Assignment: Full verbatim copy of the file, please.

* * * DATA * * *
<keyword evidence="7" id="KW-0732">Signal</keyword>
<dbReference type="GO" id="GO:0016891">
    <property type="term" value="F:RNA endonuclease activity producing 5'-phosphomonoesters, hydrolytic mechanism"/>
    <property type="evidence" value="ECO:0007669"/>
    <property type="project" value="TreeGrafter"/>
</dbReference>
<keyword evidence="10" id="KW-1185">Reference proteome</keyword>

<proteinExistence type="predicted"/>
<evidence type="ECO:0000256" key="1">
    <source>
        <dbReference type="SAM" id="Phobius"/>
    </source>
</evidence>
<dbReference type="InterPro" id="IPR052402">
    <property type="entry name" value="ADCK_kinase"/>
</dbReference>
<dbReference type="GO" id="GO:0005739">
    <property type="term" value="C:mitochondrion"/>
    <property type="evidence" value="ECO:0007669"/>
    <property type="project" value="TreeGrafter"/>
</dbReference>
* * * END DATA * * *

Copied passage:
<keyword evidence="7" id="KW-0732">Signal</keyword>
<dbReference type="GO" id="GO:0016891">
    <property type="term" value="F:RNA endonuclease activity producing 5'-phosphomonoesters, hydrolytic mechanism"/>
    <property type="evidence" value="ECO:0007669"/>
    <property type="project" value="TreeGrafter"/>
</dbReference>
<keyword evidence="10" id="KW-1185">Reference proteome</keyword>

<proteinExistence type="predicted"/>
<evidence type="ECO:0000256" key="1">
    <source>
        <dbReference type="SAM" id="Phobius"/>
    </source>
</evidence>
<dbReference type="InterPro" id="IPR052402">
    <property type="entry name" value="ADCK_kinase"/>
</dbReference>
<dbReference type="GO" id="GO:0005739">
    <property type="term" value="C:mitochondrion"/>
    <property type="evidence" value="ECO:0007669"/>
    <property type="project" value="TreeGrafter"/>
</dbReference>